Saturday, July 14, 2012

Planting seeds of change

I haven't written a post in quite a while, I know. It's not like there hasn't been anything happening. Last time I checked, it was still an election year. But...well, I'm not going to go on about why I haven't written in a while. Instead, I'll say that I was going to write a post about the Daniel Tosh rape joke incident. But after writing on quite a few facebook threads and posting a link to this great article, I instead want to turn to a particular retort I heard repeated throughout these conversations, one which I personally hear time and again because of the kind of work I strive to do as a civically engaged academic.

"There will always be people whose minds you can't change." (or some variation)

This is true. And it can sometimes be depressing. I know I get discouraged when after a 45 minute conversation my interlocutor disparages me for thinking I can change anything when most people aren't rational and consensus is an impossibility. But there are a few things I take refuge in during these moments. For example, there are the facts of history. You probably know this famous quote from Dr. Martin Luther King jr.:

"When our days become dreary with low-hovering clouds of despair, and when our nights become darker than a thousand midnights, let us remember that there is a creative force in this universe, working to pull down the gigantic mountains of evil, a power that is able to make a way out of no way and transform dark yesterdays into bright tomorrows. Let us realize the arc of the moral universe is long but it bends toward justice."

Now, I may have a slightly different interpretation of this passage from King's. Unfortunately, I cannot ask him. But for me, the "creative force" which directs the arc of the moral universe towards justice is human effort. And I believe this is the case whenever I look at the history of my own country. There was a time when people thought it was acceptable to have a legal form of racial slavery. There was a time when people thought it was unacceptable for women to vote. There was a time when people thought it was acceptable for a teacher to inflict corporal punishment* on their students. But we grew up. Or, to be more accurate, people did the necessary work of actively changing others' minds so that laws, customs, social scripts, and norms would change, so that the arc of history would align with arc of the moral universe.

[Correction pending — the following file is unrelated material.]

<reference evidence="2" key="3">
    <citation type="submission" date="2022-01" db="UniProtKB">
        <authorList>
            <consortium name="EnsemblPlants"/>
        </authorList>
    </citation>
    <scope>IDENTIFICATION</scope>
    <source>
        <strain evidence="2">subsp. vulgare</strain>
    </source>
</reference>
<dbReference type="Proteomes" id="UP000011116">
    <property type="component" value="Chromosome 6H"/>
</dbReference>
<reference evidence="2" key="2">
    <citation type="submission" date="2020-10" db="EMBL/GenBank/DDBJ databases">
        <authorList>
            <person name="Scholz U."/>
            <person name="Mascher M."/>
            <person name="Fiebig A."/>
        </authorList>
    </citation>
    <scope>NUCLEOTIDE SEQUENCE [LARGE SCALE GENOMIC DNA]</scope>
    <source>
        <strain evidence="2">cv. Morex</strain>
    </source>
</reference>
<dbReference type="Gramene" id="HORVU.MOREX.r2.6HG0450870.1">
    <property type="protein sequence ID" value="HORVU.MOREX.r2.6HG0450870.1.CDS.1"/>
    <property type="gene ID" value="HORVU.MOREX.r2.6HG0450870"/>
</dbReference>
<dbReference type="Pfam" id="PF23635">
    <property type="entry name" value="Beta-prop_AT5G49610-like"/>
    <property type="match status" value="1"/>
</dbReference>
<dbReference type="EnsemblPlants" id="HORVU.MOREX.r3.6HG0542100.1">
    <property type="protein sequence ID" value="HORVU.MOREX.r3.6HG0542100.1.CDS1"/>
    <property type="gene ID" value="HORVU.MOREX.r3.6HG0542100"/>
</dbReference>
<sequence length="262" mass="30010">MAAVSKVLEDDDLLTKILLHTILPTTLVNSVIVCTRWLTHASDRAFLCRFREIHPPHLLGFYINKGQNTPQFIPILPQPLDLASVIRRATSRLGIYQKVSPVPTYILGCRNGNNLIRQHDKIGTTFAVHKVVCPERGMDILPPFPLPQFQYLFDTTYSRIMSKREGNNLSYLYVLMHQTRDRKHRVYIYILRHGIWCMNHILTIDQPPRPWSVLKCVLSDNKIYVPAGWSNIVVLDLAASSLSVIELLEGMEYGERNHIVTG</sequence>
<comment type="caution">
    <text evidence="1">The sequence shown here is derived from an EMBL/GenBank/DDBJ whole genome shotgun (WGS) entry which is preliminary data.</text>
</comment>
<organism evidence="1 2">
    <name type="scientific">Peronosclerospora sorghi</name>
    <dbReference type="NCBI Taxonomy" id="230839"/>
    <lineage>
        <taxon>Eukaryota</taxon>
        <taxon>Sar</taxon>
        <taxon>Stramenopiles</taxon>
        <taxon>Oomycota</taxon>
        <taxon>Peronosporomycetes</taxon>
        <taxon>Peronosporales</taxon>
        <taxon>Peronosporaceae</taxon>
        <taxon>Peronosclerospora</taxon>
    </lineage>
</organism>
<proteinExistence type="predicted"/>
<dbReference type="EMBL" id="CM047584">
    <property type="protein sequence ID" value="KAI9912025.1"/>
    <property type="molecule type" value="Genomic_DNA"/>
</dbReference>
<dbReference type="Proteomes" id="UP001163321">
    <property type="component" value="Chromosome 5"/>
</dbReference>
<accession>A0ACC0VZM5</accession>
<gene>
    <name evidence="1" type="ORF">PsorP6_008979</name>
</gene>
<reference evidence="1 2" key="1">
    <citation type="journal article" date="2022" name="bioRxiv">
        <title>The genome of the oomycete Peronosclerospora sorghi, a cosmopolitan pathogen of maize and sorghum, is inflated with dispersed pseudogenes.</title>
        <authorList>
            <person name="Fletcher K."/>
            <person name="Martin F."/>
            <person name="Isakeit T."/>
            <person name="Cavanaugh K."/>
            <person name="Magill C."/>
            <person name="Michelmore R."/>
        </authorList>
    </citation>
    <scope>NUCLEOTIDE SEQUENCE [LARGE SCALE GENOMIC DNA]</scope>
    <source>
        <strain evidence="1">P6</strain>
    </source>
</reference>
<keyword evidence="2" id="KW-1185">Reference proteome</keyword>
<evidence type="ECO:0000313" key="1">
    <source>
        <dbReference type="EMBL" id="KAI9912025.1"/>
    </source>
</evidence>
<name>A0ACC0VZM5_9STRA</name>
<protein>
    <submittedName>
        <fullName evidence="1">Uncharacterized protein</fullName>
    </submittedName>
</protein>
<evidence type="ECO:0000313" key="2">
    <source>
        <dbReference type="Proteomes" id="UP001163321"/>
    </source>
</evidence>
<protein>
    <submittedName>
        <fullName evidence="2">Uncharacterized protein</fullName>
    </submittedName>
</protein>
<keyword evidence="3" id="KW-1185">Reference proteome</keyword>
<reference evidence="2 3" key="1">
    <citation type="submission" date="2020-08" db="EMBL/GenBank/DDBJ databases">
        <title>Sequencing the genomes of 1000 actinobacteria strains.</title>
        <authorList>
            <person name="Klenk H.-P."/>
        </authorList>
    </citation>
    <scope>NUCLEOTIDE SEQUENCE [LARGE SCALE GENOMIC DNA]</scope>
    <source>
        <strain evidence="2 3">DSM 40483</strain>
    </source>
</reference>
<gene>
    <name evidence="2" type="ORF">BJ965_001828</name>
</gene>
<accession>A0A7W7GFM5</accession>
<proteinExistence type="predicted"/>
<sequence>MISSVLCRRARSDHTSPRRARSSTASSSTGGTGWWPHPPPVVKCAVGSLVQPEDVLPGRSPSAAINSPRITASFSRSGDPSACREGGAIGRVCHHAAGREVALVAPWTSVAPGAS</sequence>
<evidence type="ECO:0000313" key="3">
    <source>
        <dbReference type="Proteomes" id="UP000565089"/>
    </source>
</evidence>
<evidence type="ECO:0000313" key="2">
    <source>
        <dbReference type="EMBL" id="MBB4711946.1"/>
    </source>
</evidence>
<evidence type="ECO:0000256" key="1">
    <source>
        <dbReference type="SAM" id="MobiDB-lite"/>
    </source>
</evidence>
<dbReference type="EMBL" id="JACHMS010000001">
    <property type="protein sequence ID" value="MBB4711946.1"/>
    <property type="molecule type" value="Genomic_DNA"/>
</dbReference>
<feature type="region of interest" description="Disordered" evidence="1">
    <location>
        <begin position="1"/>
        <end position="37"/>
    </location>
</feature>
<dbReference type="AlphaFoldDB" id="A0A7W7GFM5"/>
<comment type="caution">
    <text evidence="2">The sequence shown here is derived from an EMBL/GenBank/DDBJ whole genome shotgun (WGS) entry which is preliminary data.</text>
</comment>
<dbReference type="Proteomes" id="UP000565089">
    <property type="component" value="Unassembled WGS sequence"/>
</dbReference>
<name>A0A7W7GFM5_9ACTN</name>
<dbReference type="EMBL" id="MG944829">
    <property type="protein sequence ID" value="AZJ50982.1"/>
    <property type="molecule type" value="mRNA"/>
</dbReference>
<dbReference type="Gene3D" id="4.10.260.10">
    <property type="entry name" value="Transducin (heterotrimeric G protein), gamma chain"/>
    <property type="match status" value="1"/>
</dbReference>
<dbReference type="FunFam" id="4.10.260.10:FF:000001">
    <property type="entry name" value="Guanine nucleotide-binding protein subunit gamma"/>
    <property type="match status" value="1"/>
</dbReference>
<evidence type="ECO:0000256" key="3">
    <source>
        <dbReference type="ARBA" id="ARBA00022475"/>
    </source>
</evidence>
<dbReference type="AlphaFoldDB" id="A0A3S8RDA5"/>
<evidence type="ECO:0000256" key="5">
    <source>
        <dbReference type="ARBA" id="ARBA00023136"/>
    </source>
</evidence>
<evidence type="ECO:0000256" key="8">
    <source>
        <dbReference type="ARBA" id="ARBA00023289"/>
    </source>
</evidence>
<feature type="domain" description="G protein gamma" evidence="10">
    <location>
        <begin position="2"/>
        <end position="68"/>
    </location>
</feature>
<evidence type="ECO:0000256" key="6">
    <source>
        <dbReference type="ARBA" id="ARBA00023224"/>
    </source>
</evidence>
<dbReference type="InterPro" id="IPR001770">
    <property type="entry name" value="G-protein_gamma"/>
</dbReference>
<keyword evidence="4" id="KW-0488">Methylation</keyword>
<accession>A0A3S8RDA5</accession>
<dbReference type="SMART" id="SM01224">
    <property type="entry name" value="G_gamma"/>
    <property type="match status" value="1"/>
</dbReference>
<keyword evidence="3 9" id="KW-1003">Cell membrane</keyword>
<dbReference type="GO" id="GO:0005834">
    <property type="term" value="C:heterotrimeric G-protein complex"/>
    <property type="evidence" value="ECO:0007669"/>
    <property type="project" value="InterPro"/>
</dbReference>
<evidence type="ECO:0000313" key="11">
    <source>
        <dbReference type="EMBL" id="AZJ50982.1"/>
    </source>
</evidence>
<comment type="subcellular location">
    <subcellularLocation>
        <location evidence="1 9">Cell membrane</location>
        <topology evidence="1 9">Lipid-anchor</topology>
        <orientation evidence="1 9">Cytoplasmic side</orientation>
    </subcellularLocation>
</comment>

And this happens slowly, gradually. The Civil Rights Movement of the 1960s was made possible by the work of abolitionists and civil rights advocates (both famous and not so famous) in the nineteenth century, who in turn had at their disposal texts and ideas much older than themselves. We don't always get to see the immediate effects of our efforts, but that doesn't change the fact that we are part of a larger wave of activity reverberating in the arc of history.

That's not to say that those of us who want to see social, political, economic, and cultural conditions change for the better can sit back and rest assured that the arc will bend because there is a force larger than ourselves. The movement initiated by the actions of those who wish to change conditions can be greater than the sum of its parts, but it does not exist without those parts.

So we continue to encourage conversation, register voters, write articles and books, draft and sign petitions, call and write our representatives, and help out in any way we can. Not because we think we can change everyone's mind, but because we think that we can plant a seed in everyone's mind. (Credit goes to a good friend of mine for this metaphor. He in turn got it from someone else, and it actually almost exactly resembles Jesus' parable of the sower in the New Testament). That seed may be nourished and grow, it may remain dormant for years until spurred to growth by a significant event, it may never grow. All we can do is plant seeds and do what we can to create a nourishing environment once those seeds of change are planted. Because some will grow. And once a few start growing, others feed off their strength. Eventually, politicians, teachers, and court justices begin to grow. And then change in cultural attitude becomes change in law. (Note that this linear progression may be a nice image, but obviously over-simplifies things) (Also note: this is why it is in fact a big fucking deal that President Obama voiced his support for same-sex marriage. No, he hasn't actually legalized it on the federal level yet, but his attitude changing is a big, big step)

So I fully acknowledge that as I continue to engage in conversations and write about issues of social justice and cultural scripts I will never be able to change everyone's mind. Such a goal is impossible to achieve. But as a very important professor and mentor said in class one day (and I will NEVER forget this): "Just because a goal is impossible to achieve, that does not excuse one from the responsibility of trying to achieve it."

That quote, along with that repackaging of the parable of the sower and a knowledge of the long process of social change in the United States keeps me focused and keeps me determined to continue the work that I do. I hope to pass these mantras on to others who may feel depressed or discouraged that they'll never be able to change everything they want to change. We may not see it now, or even ever in our lifetime. But so long as people keep doing the work, the arc of history will bend towards Justice.  

*Note: When I originally wrote this, I was under the belief that corporal punishment had been outlawed in all 50 states in the US. I thank my friend Steven for bringing my error to my attention. Corporal punishment is in fact still legal in 19 states.